It just got *a lot* harder for Republicans to vote against witnesses in the impeachment trial
Posted January 27, 2020 9:24 a.m. EST
CNN — The news, first reported by The New York Times Sunday night, that President Donald Trump had told national security adviser John Bolton directly to continue to withhold approved military aid to Ukraine until that country agreed to announce investigations into Democrats, and specifically former Vice President Joe Biden, is an absolute bombshell with the very real possibility of fundamentally altering the calculus for Republican senators in the ongoing impeachment trial.
The accusation is made in a draft manuscript of Bolton's time in the Trump White House and, for the first time, would provide -- if confirmed -- direct evidence that Trump not only personally ordered the hold but did so to target the leading Democratic candidate against him in 2020. Bolton's claim -- again, if confirmed -- would be a smoking gun for Trump's use of his office for personal and political gain. Period.
Which brings us to the debate within the Senate over whether any witnesses will be allowed to testify in the trial of Trump and, if so, who.
Prior to the Bolton news on Sunday, GOP sentiment seemed to be leaning away from allowing witnesses, with Alaska Sen. Lisa Murkowski, a key swing vote, offering criticism of the manner and style used by the House Democratic impeachment managers to make their case.
While official Washington is still processing the Bolton news, it's hard to see both the accusation and the initial reaction to it not altering that voting calculus for Republicans.
Here's why: There now exists a credible claim made by a longtime figure in Republican politics and the conservative movement that, if proven out, directly implicates the President of the United States in a quid pro quo. This isn't Lev Parnas, a somewhat shady Ukrainian businessman under criminal indictment, saying a bunch of things about Trump. Parnas, Republican senators might be OK with dismissing. It's a hell of a lot harder to dismiss someone with the resume of Bolton.
Then there's this: Trump and his White House are flat-out denying the reported claim by Bolton.
"I NEVER told John Bolton that the aid to Ukraine was tied to investigations into Democrats, including the Bidens," Trump tweeted early Monday. "In fact, he never complained about this at the time of his very public termination. If John Bolton said this, it was only to sell a book."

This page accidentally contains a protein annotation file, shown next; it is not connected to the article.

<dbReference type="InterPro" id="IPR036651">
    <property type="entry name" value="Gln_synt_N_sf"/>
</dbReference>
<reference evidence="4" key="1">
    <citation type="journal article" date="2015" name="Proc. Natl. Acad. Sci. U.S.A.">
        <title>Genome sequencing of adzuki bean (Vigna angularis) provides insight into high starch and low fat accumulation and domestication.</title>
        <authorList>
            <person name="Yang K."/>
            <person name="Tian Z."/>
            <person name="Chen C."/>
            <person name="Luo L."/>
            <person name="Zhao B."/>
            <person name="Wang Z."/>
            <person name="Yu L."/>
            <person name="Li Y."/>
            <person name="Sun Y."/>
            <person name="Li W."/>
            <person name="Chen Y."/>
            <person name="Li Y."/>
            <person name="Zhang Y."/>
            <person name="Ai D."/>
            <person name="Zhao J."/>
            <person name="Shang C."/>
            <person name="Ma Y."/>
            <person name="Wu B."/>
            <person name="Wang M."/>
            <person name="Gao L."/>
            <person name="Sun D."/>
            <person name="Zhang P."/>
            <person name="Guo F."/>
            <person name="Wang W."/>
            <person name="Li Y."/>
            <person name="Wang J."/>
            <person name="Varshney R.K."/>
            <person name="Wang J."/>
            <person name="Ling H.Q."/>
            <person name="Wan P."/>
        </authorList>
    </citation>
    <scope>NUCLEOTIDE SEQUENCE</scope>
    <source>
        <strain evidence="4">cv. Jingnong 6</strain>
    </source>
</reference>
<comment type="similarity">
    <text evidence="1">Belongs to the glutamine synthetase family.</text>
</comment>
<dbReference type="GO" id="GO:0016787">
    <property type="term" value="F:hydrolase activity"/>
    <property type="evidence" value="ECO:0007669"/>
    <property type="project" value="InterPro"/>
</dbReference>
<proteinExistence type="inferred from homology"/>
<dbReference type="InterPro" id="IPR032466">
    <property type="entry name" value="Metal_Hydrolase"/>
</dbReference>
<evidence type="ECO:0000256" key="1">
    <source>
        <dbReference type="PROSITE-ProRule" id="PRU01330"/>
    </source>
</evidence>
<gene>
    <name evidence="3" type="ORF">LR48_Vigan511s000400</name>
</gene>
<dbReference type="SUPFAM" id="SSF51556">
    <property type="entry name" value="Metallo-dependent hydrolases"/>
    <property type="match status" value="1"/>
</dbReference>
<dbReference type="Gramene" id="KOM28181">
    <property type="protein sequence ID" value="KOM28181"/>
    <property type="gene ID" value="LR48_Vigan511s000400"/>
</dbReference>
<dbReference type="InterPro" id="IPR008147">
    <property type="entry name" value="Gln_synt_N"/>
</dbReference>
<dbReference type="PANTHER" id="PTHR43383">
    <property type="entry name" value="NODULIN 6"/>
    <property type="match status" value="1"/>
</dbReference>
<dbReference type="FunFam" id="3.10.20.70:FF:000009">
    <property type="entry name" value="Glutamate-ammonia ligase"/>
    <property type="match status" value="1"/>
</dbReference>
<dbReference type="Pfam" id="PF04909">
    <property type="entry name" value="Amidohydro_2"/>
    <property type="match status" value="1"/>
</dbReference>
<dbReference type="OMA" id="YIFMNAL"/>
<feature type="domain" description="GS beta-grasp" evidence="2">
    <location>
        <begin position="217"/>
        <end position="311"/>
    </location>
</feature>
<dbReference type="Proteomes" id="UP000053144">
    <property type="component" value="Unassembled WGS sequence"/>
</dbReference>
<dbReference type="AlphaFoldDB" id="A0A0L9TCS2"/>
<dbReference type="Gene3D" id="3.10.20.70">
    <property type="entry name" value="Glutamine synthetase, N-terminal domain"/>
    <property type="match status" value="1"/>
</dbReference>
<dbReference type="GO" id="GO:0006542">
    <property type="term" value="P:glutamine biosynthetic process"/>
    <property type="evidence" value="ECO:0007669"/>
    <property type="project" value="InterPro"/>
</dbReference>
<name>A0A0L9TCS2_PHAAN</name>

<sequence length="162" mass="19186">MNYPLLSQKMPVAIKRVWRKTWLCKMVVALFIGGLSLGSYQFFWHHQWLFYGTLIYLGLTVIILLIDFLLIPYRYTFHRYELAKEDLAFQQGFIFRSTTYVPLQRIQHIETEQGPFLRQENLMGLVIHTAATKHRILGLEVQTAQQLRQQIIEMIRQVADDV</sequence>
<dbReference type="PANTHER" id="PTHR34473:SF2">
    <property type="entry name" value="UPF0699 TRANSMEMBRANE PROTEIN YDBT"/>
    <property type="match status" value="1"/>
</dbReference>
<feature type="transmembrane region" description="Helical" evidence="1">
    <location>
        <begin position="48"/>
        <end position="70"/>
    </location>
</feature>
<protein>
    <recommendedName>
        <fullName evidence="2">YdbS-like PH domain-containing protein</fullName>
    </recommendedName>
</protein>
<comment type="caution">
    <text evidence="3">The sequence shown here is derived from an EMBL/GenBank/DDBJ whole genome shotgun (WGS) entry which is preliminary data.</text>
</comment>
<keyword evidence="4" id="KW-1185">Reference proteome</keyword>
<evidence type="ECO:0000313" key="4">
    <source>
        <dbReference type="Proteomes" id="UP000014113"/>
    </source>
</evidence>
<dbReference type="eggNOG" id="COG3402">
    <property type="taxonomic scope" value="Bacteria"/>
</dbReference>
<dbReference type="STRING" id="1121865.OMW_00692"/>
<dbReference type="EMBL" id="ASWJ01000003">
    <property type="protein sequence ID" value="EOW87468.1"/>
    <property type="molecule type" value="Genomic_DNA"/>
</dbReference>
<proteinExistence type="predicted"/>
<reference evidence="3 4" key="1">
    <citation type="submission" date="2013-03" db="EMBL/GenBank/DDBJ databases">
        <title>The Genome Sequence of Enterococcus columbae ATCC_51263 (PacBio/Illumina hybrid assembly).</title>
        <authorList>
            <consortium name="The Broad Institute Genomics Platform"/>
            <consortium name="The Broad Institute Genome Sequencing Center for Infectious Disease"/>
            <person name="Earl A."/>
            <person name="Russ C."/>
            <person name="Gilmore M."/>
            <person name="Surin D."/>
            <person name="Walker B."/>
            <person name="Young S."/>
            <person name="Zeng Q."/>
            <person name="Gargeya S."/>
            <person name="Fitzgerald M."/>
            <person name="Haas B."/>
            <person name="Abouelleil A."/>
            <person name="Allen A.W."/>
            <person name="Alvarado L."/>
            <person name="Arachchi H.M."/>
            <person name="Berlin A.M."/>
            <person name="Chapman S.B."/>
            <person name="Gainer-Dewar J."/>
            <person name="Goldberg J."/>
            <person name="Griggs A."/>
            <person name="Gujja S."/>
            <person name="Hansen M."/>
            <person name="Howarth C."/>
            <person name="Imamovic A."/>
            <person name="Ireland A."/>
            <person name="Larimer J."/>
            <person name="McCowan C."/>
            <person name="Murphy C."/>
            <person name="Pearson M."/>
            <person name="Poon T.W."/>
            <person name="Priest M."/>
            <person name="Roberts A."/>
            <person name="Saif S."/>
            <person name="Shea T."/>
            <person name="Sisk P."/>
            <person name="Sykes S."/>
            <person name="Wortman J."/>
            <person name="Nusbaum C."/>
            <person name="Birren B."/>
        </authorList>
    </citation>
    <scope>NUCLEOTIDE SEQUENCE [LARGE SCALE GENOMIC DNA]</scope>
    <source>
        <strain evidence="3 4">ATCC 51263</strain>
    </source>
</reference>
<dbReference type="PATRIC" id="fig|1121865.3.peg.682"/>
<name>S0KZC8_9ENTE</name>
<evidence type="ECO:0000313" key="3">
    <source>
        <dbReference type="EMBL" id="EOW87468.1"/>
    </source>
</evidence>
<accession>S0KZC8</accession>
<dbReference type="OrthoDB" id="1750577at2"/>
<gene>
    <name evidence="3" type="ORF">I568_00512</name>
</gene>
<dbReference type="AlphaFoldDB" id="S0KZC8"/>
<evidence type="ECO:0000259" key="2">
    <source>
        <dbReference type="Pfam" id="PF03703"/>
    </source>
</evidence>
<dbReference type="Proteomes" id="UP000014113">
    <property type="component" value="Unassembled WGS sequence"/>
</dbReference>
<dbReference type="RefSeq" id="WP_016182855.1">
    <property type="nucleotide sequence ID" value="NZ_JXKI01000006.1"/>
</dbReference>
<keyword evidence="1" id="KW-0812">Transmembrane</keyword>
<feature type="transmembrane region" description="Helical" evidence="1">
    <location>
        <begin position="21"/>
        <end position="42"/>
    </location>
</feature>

On Fox News Monday morning, White House press secretary Stephanie Grisham echoed her boss. "I think the timing of all of this is very, very suspect," she said. "Our team just went on Saturday in two hours and did all of the hours and hours in 24 hours that the Democrats did in the Senate trial and it's very clear the President did nothing wrong and suddenly this manuscript has magically appeared in the hands of The New York Times making very, very big claims... This is the same publisher that [former FBI Director James] Comey used also."
And it's absolutely true that the publication date and front cover of Bolton's book ''The Room Where it Happened" went public soon after the Times report!
But don't the White House denials and the insistence this is all a publicity stunt to sell books for Bolton make it even more important that he be called in front of the Senate to testify -- under oath -- about all of this? With "under oath" being the key part of that last sentence? The President -- or Bolton! -- can say or tweet whatever they want about what happened or didn't happen because there's no criminal penalty for lying in a tweet or a public statement. But there are penalties associated with lying under oath.
So Bolton allegedly says one thing. Trump says the other. And the "thing" at issue is whether or not the President of the United States set up a quid pro quo with a foreign country to benefit his own personal and political interests. It seems like the sort of thing we should want to get to the bottom of, right? To find out who is lying and who isn't? Or, short of that, who is willing to go under oath to testify what happened and who isn't?
Short answer: Yes. Long answer: Also yes.
If you are a Republican senator on the fence about whether to allow witnesses in this trial, it's going to be very hard after this Bolton news to find a way to vote against hearing from him. Very, very hard. And potentially politically damaging.